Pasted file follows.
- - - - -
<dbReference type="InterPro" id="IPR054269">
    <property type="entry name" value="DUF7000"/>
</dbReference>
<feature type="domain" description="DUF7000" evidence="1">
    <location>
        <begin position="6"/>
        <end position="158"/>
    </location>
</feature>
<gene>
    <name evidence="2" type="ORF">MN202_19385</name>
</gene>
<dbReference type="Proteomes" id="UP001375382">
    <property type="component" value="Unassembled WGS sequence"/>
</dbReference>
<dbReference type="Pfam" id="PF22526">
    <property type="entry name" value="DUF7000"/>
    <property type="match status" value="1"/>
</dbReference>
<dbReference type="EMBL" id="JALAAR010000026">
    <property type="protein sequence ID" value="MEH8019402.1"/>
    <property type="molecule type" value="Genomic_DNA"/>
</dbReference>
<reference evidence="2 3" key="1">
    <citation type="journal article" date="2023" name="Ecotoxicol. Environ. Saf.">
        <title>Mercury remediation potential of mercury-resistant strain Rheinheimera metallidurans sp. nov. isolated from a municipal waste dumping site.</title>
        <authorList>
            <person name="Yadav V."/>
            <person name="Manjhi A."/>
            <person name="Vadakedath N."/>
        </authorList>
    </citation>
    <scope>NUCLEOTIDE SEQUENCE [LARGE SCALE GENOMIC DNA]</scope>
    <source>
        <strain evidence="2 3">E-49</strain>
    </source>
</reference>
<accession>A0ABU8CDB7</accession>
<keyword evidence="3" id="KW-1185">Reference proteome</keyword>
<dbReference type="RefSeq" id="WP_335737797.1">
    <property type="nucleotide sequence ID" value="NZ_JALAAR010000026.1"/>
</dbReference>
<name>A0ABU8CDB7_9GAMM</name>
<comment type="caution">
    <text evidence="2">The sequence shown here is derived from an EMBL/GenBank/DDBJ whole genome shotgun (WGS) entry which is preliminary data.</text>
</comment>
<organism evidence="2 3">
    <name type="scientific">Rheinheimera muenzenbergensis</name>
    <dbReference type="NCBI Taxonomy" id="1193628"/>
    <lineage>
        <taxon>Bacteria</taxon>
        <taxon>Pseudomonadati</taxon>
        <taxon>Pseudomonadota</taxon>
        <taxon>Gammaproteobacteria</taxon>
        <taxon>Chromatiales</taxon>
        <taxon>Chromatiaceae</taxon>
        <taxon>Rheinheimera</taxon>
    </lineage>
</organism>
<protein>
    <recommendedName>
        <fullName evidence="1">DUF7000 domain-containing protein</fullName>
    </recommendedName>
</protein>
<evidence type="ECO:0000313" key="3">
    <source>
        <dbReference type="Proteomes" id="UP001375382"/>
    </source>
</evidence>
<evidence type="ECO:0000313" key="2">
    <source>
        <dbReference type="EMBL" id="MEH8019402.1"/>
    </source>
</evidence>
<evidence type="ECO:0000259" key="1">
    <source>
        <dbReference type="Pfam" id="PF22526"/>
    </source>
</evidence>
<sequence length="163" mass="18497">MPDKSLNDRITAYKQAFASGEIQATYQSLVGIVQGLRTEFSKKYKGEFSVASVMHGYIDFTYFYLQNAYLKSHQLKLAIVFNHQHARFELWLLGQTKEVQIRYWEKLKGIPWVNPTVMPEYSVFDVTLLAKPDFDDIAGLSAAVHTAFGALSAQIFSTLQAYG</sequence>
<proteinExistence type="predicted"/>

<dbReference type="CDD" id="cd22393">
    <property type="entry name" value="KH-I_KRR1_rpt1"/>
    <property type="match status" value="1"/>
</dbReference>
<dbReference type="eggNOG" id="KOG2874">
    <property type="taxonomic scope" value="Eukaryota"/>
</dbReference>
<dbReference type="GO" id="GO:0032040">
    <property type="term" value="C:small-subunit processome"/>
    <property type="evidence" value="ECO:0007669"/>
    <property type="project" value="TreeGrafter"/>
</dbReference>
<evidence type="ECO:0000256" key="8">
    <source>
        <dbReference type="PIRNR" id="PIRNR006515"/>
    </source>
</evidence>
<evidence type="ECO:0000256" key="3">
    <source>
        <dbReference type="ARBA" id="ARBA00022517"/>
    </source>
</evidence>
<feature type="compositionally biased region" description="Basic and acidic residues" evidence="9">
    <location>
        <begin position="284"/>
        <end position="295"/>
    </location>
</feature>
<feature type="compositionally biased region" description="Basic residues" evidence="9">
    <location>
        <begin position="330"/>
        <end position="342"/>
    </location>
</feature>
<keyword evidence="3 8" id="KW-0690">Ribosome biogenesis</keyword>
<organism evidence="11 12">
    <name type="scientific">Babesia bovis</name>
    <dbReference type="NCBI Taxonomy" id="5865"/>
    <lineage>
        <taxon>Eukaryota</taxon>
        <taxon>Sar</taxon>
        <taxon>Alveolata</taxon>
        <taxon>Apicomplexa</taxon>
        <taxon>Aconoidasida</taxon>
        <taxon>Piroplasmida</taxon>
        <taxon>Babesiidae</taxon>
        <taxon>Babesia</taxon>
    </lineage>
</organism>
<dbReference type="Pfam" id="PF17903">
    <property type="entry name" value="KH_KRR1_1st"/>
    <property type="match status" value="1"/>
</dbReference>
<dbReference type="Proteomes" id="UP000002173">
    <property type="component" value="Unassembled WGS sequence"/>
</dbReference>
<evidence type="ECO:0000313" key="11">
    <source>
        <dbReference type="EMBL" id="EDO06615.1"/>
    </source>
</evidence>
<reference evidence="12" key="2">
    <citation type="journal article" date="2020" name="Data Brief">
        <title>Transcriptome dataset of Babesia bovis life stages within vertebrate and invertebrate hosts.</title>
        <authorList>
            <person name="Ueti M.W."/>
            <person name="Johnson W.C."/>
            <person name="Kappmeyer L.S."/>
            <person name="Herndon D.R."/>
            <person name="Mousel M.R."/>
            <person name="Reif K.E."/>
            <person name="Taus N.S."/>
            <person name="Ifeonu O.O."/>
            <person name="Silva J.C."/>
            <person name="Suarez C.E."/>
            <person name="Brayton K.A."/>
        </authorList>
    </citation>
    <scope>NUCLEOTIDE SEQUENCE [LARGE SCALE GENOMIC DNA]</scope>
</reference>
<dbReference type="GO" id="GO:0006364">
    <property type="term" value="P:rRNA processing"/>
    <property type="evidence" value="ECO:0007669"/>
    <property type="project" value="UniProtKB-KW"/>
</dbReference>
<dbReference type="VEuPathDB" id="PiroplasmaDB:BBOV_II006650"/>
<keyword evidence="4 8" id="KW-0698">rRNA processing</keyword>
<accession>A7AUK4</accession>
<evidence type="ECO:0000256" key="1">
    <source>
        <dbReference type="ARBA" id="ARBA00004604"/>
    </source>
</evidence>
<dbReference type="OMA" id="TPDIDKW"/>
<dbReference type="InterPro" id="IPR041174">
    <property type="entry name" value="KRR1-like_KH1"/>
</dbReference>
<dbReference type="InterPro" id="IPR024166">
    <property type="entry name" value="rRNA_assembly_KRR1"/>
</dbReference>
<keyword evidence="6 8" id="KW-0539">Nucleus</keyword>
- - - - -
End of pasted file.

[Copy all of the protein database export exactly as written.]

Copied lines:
<dbReference type="InterPro" id="IPR054269">
    <property type="entry name" value="DUF7000"/>
</dbReference>
<feature type="domain" description="DUF7000" evidence="1">
    <location>
        <begin position="6"/>
        <end position="158"/>
    </location>
</feature>
<gene>
    <name evidence="2" type="ORF">MN202_19385</name>
</gene>
<dbReference type="Proteomes" id="UP001375382">
    <property type="component" value="Unassembled WGS sequence"/>
</dbReference>
<dbReference type="Pfam" id="PF22526">
    <property type="entry name" value="DUF7000"/>
    <property type="match status" value="1"/>
</dbReference>
<dbReference type="EMBL" id="JALAAR010000026">
    <property type="protein sequence ID" value="MEH8019402.1"/>
    <property type="molecule type" value="Genomic_DNA"/>
</dbReference>
<reference evidence="2 3" key="1">
    <citation type="journal article" date="2023" name="Ecotoxicol. Environ. Saf.">
        <title>Mercury remediation potential of mercury-resistant strain Rheinheimera metallidurans sp. nov. isolated from a municipal waste dumping site.</title>
        <authorList>
            <person name="Yadav V."/>
            <person name="Manjhi A."/>
            <person name="Vadakedath N."/>
        </authorList>
    </citation>
    <scope>NUCLEOTIDE SEQUENCE [LARGE SCALE GENOMIC DNA]</scope>
    <source>
        <strain evidence="2 3">E-49</strain>
    </source>
</reference>
<accession>A0ABU8CDB7</accession>
<keyword evidence="3" id="KW-1185">Reference proteome</keyword>
<dbReference type="RefSeq" id="WP_335737797.1">
    <property type="nucleotide sequence ID" value="NZ_JALAAR010000026.1"/>
</dbReference>
<name>A0ABU8CDB7_9GAMM</name>
<comment type="caution">
    <text evidence="2">The sequence shown here is derived from an EMBL/GenBank/DDBJ whole genome shotgun (WGS) entry which is preliminary data.</text>
</comment>
<organism evidence="2 3">
    <name type="scientific">Rheinheimera muenzenbergensis</name>
    <dbReference type="NCBI Taxonomy" id="1193628"/>
    <lineage>
        <taxon>Bacteria</taxon>
        <taxon>Pseudomonadati</taxon>
        <taxon>Pseudomonadota</taxon>
        <taxon>Gammaproteobacteria</taxon>
        <taxon>Chromatiales</taxon>
        <taxon>Chromatiaceae</taxon>
        <taxon>Rheinheimera</taxon>
    </lineage>
</organism>
<protein>
    <recommendedName>
        <fullName evidence="1">DUF7000 domain-containing protein</fullName>
    </recommendedName>
</protein>
<evidence type="ECO:0000313" key="3">
    <source>
        <dbReference type="Proteomes" id="UP001375382"/>
    </source>
</evidence>
<evidence type="ECO:0000313" key="2">
    <source>
        <dbReference type="EMBL" id="MEH8019402.1"/>
    </source>
</evidence>
<evidence type="ECO:0000259" key="1">
    <source>
        <dbReference type="Pfam" id="PF22526"/>
    </source>
</evidence>
<sequence length="163" mass="18497">MPDKSLNDRITAYKQAFASGEIQATYQSLVGIVQGLRTEFSKKYKGEFSVASVMHGYIDFTYFYLQNAYLKSHQLKLAIVFNHQHARFELWLLGQTKEVQIRYWEKLKGIPWVNPTVMPEYSVFDVTLLAKPDFDDIAGLSAAVHTAFGALSAQIFSTLQAYG</sequence>
<proteinExistence type="predicted"/>

<dbReference type="CDD" id="cd22393">
    <property type="entry name" value="KH-I_KRR1_rpt1"/>
    <property type="match status" value="1"/>
</dbReference>
<dbReference type="eggNOG" id="KOG2874">
    <property type="taxonomic scope" value="Eukaryota"/>
</dbReference>
<dbReference type="GO" id="GO:0032040">
    <property type="term" value="C:small-subunit processome"/>
    <property type="evidence" value="ECO:0007669"/>
    <property type="project" value="TreeGrafter"/>
</dbReference>
<evidence type="ECO:0000256" key="8">
    <source>
        <dbReference type="PIRNR" id="PIRNR006515"/>
    </source>
</evidence>
<evidence type="ECO:0000256" key="3">
    <source>
        <dbReference type="ARBA" id="ARBA00022517"/>
    </source>
</evidence>
<feature type="compositionally biased region" description="Basic and acidic residues" evidence="9">
    <location>
        <begin position="284"/>
        <end position="295"/>
    </location>
</feature>
<feature type="compositionally biased region" description="Basic residues" evidence="9">
    <location>
        <begin position="330"/>
        <end position="342"/>
    </location>
</feature>
<keyword evidence="3 8" id="KW-0690">Ribosome biogenesis</keyword>
<organism evidence="11 12">
    <name type="scientific">Babesia bovis</name>
    <dbReference type="NCBI Taxonomy" id="5865"/>
    <lineage>
        <taxon>Eukaryota</taxon>
        <taxon>Sar</taxon>
        <taxon>Alveolata</taxon>
        <taxon>Apicomplexa</taxon>
        <taxon>Aconoidasida</taxon>
        <taxon>Piroplasmida</taxon>
        <taxon>Babesiidae</taxon>
        <taxon>Babesia</taxon>
    </lineage>
</organism>
<dbReference type="Pfam" id="PF17903">
    <property type="entry name" value="KH_KRR1_1st"/>
    <property type="match status" value="1"/>
</dbReference>
<dbReference type="Proteomes" id="UP000002173">
    <property type="component" value="Unassembled WGS sequence"/>
</dbReference>
<evidence type="ECO:0000313" key="11">
    <source>
        <dbReference type="EMBL" id="EDO06615.1"/>
    </source>
</evidence>
<reference evidence="12" key="2">
    <citation type="journal article" date="2020" name="Data Brief">
        <title>Transcriptome dataset of Babesia bovis life stages within vertebrate and invertebrate hosts.</title>
        <authorList>
            <person name="Ueti M.W."/>
            <person name="Johnson W.C."/>
            <person name="Kappmeyer L.S."/>
            <person name="Herndon D.R."/>
            <person name="Mousel M.R."/>
            <person name="Reif K.E."/>
            <person name="Taus N.S."/>
            <person name="Ifeonu O.O."/>
            <person name="Silva J.C."/>
            <person name="Suarez C.E."/>
            <person name="Brayton K.A."/>
        </authorList>
    </citation>
    <scope>NUCLEOTIDE SEQUENCE [LARGE SCALE GENOMIC DNA]</scope>
</reference>
<dbReference type="GO" id="GO:0006364">
    <property type="term" value="P:rRNA processing"/>
    <property type="evidence" value="ECO:0007669"/>
    <property type="project" value="UniProtKB-KW"/>
</dbReference>
<dbReference type="VEuPathDB" id="PiroplasmaDB:BBOV_II006650"/>
<keyword evidence="4 8" id="KW-0698">rRNA processing</keyword>
<accession>A7AUK4</accession>
<evidence type="ECO:0000256" key="1">
    <source>
        <dbReference type="ARBA" id="ARBA00004604"/>
    </source>
</evidence>
<dbReference type="OMA" id="TPDIDKW"/>
<dbReference type="InterPro" id="IPR041174">
    <property type="entry name" value="KRR1-like_KH1"/>
</dbReference>
<dbReference type="InterPro" id="IPR024166">
    <property type="entry name" value="rRNA_assembly_KRR1"/>
</dbReference>
<keyword evidence="6 8" id="KW-0539">Nucleus</keyword>